Growing And Caring For Alocasia Regal Shield

You’ve probably heard of the Alocasia (a-loh-KAY-see-uh) genus of perennial evergreens, also known as elephant ears. With over 80 identified species and innumerable Alocasia variations and cultivars, these members of the Araceae family are continually increasing.

One of these hybrids is Alocasia Regal Shield, whose full name is Alocasia odora X Alocasia reginula. The first parent is from Southeastern Asia and the Orient, the second from Borneo, and the cultivar itself was produced in Florida and is now regarded a native to Africa by many aficionados.

Alocasia ‘Royal Shield,’ often known as elephant ear and sometimes just regal shield, is a lovely houseplant that also looks fantastic in the yard.

Size and Growth of Alocasia’ Regal Shield’

Regal shield grows quite quickly in the correct circumstances, reaching an adult height of 5′ feet in as little as two years.

Some gardeners have even managed to coax this plant to a height of 9′ feet, which is rather unusual.

It has distinctive alocasia leaves on multiple stalk-like stems that range in length from 8 to 20 inches and are a deep blackish-green hue.

During the winter, the plant remains dormant, and it’s typical to observe some leaf loss.

Fragrance and Flowering

  • The blooms of the royal shield, like those of other alocasias, are readily ignored.
  • They’re little and white on a long green, pale yellow, or white spadix, and they occasionally fade into the foliage.
  • Light and temperature requirements for the Regal Shield Plant
  • Bright, indirect light is good for this plant, and it will turn towards the light source, so rotate the pots on a regular basis.
  • Dappled sunshine, morning exposure, and afternoon shadow all work nicely outside.
  • Avoid leaving your royal shield in direct sunlight, as the leaves may become burnt.
  • Similarly, excessive shadow will have a negative influence on the plant’s health over time.
  • Your Alocasia will thank you if you keep the humidity level between 60% and 80%.

This may be achieved by combining it with other plants, putting it in a room with a humidifier, or placing a pebble tray beneath it.

The kitchen and bathrooms have increased humidity levels, making them ideal for your Alocasia’s new home.

Be cautious. If the humidity falls below 40%, it might be hazardous to your regal shield. You may plant elephant ear outside in USDA hardiness zones 9 to 12, keeping humidity in mind. Aim for a temperature range of 65° to 86° Fahrenheit inside, with 68° to 77° Fahrenheit being best. Temperatures at night can dip below 60° F, but anything below this can cause dormancy and leaf loss.

Feeding and watering

  • The soak-and-dry approach is suitable for all Alocasias and will assist to prevent the danger of root rot and other health problems.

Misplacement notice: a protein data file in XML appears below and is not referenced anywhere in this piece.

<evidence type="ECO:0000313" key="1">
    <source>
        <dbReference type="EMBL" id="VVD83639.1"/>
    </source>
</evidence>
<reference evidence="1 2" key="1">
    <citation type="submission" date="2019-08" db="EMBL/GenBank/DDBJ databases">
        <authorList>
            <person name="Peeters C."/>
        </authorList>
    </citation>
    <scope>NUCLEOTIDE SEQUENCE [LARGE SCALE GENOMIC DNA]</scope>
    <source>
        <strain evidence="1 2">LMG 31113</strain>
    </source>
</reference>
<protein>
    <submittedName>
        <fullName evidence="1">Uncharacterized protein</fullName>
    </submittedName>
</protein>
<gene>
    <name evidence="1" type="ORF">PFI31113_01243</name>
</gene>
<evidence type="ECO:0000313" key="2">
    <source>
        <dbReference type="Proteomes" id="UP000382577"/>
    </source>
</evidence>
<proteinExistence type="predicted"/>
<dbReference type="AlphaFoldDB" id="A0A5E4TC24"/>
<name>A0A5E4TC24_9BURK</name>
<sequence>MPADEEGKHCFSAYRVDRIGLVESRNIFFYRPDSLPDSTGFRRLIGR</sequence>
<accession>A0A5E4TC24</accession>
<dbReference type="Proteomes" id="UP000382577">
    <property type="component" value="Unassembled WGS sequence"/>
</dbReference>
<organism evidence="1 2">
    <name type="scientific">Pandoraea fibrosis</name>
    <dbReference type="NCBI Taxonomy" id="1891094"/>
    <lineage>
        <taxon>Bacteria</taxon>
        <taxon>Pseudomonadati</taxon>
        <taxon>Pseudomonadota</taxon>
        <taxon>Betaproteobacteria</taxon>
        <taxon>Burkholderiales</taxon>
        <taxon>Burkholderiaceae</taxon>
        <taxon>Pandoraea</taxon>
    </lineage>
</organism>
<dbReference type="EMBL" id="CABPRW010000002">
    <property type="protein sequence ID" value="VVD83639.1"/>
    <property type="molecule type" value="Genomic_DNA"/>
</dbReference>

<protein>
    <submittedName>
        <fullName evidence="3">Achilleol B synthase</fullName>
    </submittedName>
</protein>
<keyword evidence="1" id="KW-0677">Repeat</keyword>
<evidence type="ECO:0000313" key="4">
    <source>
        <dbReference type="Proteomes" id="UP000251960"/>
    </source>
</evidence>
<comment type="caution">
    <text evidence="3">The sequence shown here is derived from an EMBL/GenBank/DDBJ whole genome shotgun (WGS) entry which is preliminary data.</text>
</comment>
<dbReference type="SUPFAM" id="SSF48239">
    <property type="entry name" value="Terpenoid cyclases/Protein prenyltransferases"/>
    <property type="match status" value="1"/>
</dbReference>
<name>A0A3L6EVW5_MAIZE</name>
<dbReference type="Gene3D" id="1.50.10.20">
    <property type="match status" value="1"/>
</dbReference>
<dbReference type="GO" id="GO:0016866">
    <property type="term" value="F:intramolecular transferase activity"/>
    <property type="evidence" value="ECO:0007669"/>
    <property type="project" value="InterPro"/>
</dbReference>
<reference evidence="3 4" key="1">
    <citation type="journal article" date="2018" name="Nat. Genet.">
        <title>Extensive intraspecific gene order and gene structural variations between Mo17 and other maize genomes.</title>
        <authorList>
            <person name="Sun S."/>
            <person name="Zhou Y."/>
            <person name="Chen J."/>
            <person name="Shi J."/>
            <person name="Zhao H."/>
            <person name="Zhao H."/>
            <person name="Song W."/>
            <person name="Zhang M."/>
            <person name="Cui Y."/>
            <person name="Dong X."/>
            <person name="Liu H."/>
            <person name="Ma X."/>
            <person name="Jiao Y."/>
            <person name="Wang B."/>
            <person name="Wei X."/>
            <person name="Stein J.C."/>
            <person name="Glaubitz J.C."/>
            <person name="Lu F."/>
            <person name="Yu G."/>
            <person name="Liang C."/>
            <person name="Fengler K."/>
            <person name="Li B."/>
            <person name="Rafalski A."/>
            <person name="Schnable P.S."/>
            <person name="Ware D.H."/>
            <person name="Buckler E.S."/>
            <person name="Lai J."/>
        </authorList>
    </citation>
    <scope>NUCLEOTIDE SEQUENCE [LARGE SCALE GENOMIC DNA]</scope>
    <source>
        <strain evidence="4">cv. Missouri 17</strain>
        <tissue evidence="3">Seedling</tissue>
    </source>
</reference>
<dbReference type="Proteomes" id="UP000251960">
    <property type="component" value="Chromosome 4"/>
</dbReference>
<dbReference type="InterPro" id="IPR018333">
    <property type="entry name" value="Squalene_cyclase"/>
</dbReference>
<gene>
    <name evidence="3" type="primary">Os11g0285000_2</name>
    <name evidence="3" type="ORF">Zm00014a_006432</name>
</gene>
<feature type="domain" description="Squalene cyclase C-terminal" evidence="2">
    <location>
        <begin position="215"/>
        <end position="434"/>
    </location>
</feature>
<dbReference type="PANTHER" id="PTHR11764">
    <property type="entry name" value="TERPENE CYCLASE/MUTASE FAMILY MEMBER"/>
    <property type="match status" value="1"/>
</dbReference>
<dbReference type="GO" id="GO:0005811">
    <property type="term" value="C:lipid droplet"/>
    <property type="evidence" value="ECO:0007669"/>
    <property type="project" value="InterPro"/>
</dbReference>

• Check how deep down the earth has dried using the finger test.
  • It’s time to water once it’s dry 1 inch down.
  • Pour rainwater or distilled water (avoid tap water) over the interior of the container gently and evenly until water begins to leak out the drainage holes.
  • Reduce watering throughout the dormant season.
  • Meanwhile, Regal Shield has inherited the hunger of other alocasias and will require fertilizer on a frequent basis during the growth season.
  • Feed your plant once a month with a balanced mix liquid fertilizer diluted to 13% strength.
  • Cut back if the plant grows too quickly, and cease feeding in the fall.

Transplanting and Soil

Because elephant ear is a heavy feeder, it will require rich, loamy, well-draining soil.

  • A pH of 5.5 to 7.0 is ideal for acidic soil.
  • To keep the soil from compacting, add some material, such as perlite, but avoid extremely heavy or sandy soil types.
  • A decent DIY mixture includes 25% fir bark, 25% perlite, 30% coco coir, and 10% each of worm castings and horticultural oil.
  • Alternatively, seek for a so-called “jungle mix” and adjust with perlite as needed.
  • Because of its rapid growth and strong feeding habits, this plant will require repotting every two years, ideally in the spring.
  • If the plant is getting root-bound, a pot 2′′ wider is required.
  • Use this time to fully replace the soil, removing the used dirt.

Maintenance and Grooming

While not strictly essential, trimming your Alocasia from late winter to early spring will benefit it.

Using sterile shears, focus on damaged or diseased leaves. Depending on the quantity of dust in the air, you will need to clean the leaves regularly to monthly.

How Do You Grow Elephant Ear?

The basic method of multiplication for Alocasia is division, however more daring gardeners can propagate the plantlets in water.

Alocasia’ Regal Shield’ is also known to produce offshoots from the mother plant, which may be detached and grown separately.

Pests and Diseases in the Regal Shield

Regal Shield is extremely cold sensitive and has little tolerance for frost or drafts.

They are, nevertheless, fairly heat tolerant, drought tolerant, and wind resistant.

Aphids are the most prevalent pest, although alocasias are also infested by mealybugs, scale, spider mites, and thrips.

Root rot is a serious problem, and an infestation can result in powdery mildew or sooty mold.

Other frequent ailments that Regal Shield may be afflicted with are:

  • Leaf spot caused by bacteria
  • Phyllosticta leaf spot is a kind of leaf blight.

The plant, like other aroids, produces calcium oxalate crystals, which are harmful to both people and animals.

Accidental intake can cause tongue irritation, indigestion, and even kidney stones.

Uses of Alocasia ‘Regal Shield’

Your regal shield is an air purifier, making it ideal for high-traffic areas.

Outside, it’s ideal for edging, ground cover, and accenting water features.

When correctly prepared, the stalks are a popular stir-fry herb in Vietnamese cookery.

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